CCE Theses and Dissertations

Date of Award


Document Type


Degree Name

Doctor of Philosophy in Information Systems (DISS)


College of Computing and Engineering


Yair Levy

Committee Member

Gregory Simco

Committee Member

Wei Li


cybersecurity risk, cyberslacking, remote workers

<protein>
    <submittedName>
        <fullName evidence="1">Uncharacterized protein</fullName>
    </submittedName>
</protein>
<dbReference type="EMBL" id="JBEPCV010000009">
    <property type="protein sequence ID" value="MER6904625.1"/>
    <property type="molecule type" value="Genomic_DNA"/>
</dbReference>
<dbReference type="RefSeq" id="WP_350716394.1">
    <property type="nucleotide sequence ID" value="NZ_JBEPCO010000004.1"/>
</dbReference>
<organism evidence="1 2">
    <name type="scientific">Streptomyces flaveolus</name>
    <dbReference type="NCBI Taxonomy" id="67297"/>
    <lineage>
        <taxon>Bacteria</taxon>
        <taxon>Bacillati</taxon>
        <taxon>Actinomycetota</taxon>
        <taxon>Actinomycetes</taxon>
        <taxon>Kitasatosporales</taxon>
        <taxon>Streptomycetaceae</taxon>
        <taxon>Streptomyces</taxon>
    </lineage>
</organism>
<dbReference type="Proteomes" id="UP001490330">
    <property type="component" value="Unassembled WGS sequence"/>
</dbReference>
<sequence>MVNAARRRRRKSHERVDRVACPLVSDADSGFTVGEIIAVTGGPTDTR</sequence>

Cyberslacking is conducted by employees who are using their organizations’ equipment and network for personal purposes instead of performing their work duties during work hours. Cyberslacking has a significant adverse effect on overall employee productivity. Since the COVID-19 pandemic, the increase in remote working has heightened the cybersecurity risk to organizational networks and infrastructure. Research has shown that cyberattacks on organizations continue to increase, specifically increases in cyberattacks directed at remote employees. This work achieved the targeted goal of developing, validating and empirically testing a taxonomy to assess an organization’s remote workers’ risk level of cybersecurity threats. The taxonomy used productivity measures to determine their inclination to participate in cyberslacking and the computer security posture of the remote device being used to access organizational resource as inputs for conducting the assessment. Limited attention has been given cyberslacking by remote workers and the cybersecurity risks they pose to an organization. The study engaged cybersecurity and Information Technology (IT) Subject Matter Experts (SMEs) to participate in one round of the Delphi method in order to reach a consensus on the measures for Cyberslacking (CySI) and Computer Security Posture (CSP). This study used a three-phased approach to develop a taxonomy to assess remote workers’ risk level of cybersecurity threats. In phase one, 53 SMEs validated four indicators to measure CySI and 10 indicators to measure CSP derived from the literature. In addition, the SMEs were also asked to validate the Remote Worker Cyberslacking Security Risk Taxonomy developed. In phase two, a pilot was conducted with 15 participants to validate the instrument, measures, and data analytics process used for the main data collection. In Phase three, demographic data, CySI measures and CSP measures were collected and analyzed from 138 participants. Subsequently, in phase three, the Remote Worker Cyberslacking Security Risk Taxonomy was used to classify the level of risk remote workers could pose to the organization. The findings demonstrated that while most participants were classified as “Low Risk,” specific demographic groups could pose a risk to the organization due to their composite CySI and CSP scores. For example, males had higher CySI and lower higher CSP scores than females, indicating males could pose a cybersecurity risk to the organization. Conversely, technical staff had lower CySI and higher CSP scores than administrative and support staff, suggesting they are less likely to pose a risk to the organization. This study has significant implications for both professional practice and research. From a practical standpoint, organizations can utilize the validated measures provided by SMEs to assess the potential risks posed by their remote workforce. The Remote Worker Cyberslacking Security Risk Taxonomy developed by this study can be used as a benchmarking tool based on SMEs’ defined metrics from application usage and cybersecurity posture indicators to provide composite scores that would allow for a comparison. The results of this analysis can be leveraged by organizations to mitigate potential deficiencies in computer cybersecurity posture on remote worker devices, cybersecurity awareness training, and policy changes. In addition, the findings of this study contribute to the existing body of work in Information Systems (IS), cybersecurity, productivity, and remote work.